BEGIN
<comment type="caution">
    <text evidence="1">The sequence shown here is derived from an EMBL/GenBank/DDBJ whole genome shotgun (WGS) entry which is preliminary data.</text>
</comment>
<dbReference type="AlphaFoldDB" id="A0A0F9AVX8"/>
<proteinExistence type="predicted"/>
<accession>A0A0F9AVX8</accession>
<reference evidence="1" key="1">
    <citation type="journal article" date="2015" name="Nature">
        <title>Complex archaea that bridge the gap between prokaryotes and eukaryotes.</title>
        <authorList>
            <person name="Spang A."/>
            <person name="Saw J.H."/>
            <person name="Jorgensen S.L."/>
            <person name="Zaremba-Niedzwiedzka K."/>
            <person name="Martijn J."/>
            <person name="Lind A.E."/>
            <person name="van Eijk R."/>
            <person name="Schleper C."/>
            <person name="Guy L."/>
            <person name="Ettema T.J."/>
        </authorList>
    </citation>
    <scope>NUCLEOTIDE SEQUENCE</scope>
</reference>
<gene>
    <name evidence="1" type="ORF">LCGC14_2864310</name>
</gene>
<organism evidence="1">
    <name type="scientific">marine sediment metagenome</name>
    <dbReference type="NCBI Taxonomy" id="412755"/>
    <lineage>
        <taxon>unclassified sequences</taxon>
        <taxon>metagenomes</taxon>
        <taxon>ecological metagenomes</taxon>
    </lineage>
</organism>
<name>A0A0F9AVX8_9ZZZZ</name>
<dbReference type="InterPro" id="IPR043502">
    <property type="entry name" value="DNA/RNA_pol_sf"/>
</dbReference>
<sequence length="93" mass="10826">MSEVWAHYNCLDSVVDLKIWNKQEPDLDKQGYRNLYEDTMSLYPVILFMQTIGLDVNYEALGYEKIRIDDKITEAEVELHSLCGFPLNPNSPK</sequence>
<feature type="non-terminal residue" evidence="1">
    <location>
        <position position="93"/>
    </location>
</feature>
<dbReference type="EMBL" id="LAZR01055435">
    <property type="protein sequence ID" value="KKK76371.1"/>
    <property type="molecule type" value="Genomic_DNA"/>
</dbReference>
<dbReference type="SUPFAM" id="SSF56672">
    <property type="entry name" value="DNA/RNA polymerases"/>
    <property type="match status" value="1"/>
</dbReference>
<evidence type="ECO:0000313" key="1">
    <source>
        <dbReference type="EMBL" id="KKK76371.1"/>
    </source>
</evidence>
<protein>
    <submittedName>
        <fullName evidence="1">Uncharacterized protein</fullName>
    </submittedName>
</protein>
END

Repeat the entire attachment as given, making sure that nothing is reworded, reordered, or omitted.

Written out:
<comment type="caution">
    <text evidence="1">The sequence shown here is derived from an EMBL/GenBank/DDBJ whole genome shotgun (WGS) entry which is preliminary data.</text>
</comment>
<dbReference type="AlphaFoldDB" id="A0A0F9AVX8"/>
<proteinExistence type="predicted"/>
<accession>A0A0F9AVX8</accession>
<reference evidence="1" key="1">
    <citation type="journal article" date="2015" name="Nature">
        <title>Complex archaea that bridge the gap between prokaryotes and eukaryotes.</title>
        <authorList>
            <person name="Spang A."/>
            <person name="Saw J.H."/>
            <person name="Jorgensen S.L."/>
            <person name="Zaremba-Niedzwiedzka K."/>
            <person name="Martijn J."/>
            <person name="Lind A.E."/>
            <person name="van Eijk R."/>
            <person name="Schleper C."/>
            <person name="Guy L."/>
            <person name="Ettema T.J."/>
        </authorList>
    </citation>
    <scope>NUCLEOTIDE SEQUENCE</scope>
</reference>
<gene>
    <name evidence="1" type="ORF">LCGC14_2864310</name>
</gene>
<organism evidence="1">
    <name type="scientific">marine sediment metagenome</name>
    <dbReference type="NCBI Taxonomy" id="412755"/>
    <lineage>
        <taxon>unclassified sequences</taxon>
        <taxon>metagenomes</taxon>
        <taxon>ecological metagenomes</taxon>
    </lineage>
</organism>
<name>A0A0F9AVX8_9ZZZZ</name>
<dbReference type="InterPro" id="IPR043502">
    <property type="entry name" value="DNA/RNA_pol_sf"/>
</dbReference>
<sequence length="93" mass="10826">MSEVWAHYNCLDSVVDLKIWNKQEPDLDKQGYRNLYEDTMSLYPVILFMQTIGLDVNYEALGYEKIRIDDKITEAEVELHSLCGFPLNPNSPK</sequence>
<feature type="non-terminal residue" evidence="1">
    <location>
        <position position="93"/>
    </location>
</feature>
<dbReference type="EMBL" id="LAZR01055435">
    <property type="protein sequence ID" value="KKK76371.1"/>
    <property type="molecule type" value="Genomic_DNA"/>
</dbReference>
<dbReference type="SUPFAM" id="SSF56672">
    <property type="entry name" value="DNA/RNA polymerases"/>
    <property type="match status" value="1"/>
</dbReference>
<evidence type="ECO:0000313" key="1">
    <source>
        <dbReference type="EMBL" id="KKK76371.1"/>
    </source>
</evidence>
<protein>
    <submittedName>
        <fullName evidence="1">Uncharacterized protein</fullName>
    </submittedName>
</protein>